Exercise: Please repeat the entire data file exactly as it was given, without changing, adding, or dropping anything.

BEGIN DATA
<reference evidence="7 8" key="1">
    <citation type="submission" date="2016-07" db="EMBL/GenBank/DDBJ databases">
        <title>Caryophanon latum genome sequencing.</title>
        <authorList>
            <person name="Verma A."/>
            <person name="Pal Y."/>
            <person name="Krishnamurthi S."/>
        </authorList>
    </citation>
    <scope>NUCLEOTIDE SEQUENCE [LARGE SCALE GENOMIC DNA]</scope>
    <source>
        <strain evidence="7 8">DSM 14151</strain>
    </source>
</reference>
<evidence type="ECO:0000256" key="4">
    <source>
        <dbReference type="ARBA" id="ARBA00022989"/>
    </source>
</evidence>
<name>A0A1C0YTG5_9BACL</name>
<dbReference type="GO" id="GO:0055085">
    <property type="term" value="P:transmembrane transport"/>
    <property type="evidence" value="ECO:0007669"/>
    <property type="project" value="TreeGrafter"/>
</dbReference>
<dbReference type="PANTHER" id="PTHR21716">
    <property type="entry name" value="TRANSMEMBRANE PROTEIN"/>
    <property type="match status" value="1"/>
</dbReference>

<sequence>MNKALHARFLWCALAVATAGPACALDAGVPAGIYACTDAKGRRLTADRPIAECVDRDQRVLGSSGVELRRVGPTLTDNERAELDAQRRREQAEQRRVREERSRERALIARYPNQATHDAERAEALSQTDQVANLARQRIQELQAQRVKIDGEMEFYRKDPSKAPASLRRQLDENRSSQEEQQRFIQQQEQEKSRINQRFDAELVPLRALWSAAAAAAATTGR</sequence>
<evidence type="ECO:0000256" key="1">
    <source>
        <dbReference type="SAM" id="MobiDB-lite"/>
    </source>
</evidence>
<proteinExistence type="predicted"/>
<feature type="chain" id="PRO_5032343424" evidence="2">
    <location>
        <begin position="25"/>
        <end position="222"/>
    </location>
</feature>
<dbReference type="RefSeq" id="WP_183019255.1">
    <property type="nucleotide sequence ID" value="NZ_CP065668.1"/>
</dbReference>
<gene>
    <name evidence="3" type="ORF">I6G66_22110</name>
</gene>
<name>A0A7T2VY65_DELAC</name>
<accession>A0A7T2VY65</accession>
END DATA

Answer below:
<reference evidence="7 8" key="1">
    <citation type="submission" date="2016-07" db="EMBL/GenBank/DDBJ databases">
        <title>Caryophanon latum genome sequencing.</title>
        <authorList>
            <person name="Verma A."/>
            <person name="Pal Y."/>
            <person name="Krishnamurthi S."/>
        </authorList>
    </citation>
    <scope>NUCLEOTIDE SEQUENCE [LARGE SCALE GENOMIC DNA]</scope>
    <source>
        <strain evidence="7 8">DSM 14151</strain>
    </source>
</reference>
<evidence type="ECO:0000256" key="4">
    <source>
        <dbReference type="ARBA" id="ARBA00022989"/>
    </source>
</evidence>
<name>A0A1C0YTG5_9BACL</name>
<dbReference type="GO" id="GO:0055085">
    <property type="term" value="P:transmembrane transport"/>
    <property type="evidence" value="ECO:0007669"/>
    <property type="project" value="TreeGrafter"/>
</dbReference>
<dbReference type="PANTHER" id="PTHR21716">
    <property type="entry name" value="TRANSMEMBRANE PROTEIN"/>
    <property type="match status" value="1"/>
</dbReference>

<sequence>MNKALHARFLWCALAVATAGPACALDAGVPAGIYACTDAKGRRLTADRPIAECVDRDQRVLGSSGVELRRVGPTLTDNERAELDAQRRREQAEQRRVREERSRERALIARYPNQATHDAERAEALSQTDQVANLARQRIQELQAQRVKIDGEMEFYRKDPSKAPASLRRQLDENRSSQEEQQRFIQQQEQEKSRINQRFDAELVPLRALWSAAAAAAATTGR</sequence>
<evidence type="ECO:0000256" key="1">
    <source>
        <dbReference type="SAM" id="MobiDB-lite"/>
    </source>
</evidence>
<proteinExistence type="predicted"/>
<feature type="chain" id="PRO_5032343424" evidence="2">
    <location>
        <begin position="25"/>
        <end position="222"/>
    </location>
</feature>
<dbReference type="RefSeq" id="WP_183019255.1">
    <property type="nucleotide sequence ID" value="NZ_CP065668.1"/>
</dbReference>
<gene>
    <name evidence="3" type="ORF">I6G66_22110</name>
</gene>
<name>A0A7T2VY65_DELAC</name>
<accession>A0A7T2VY65</accession>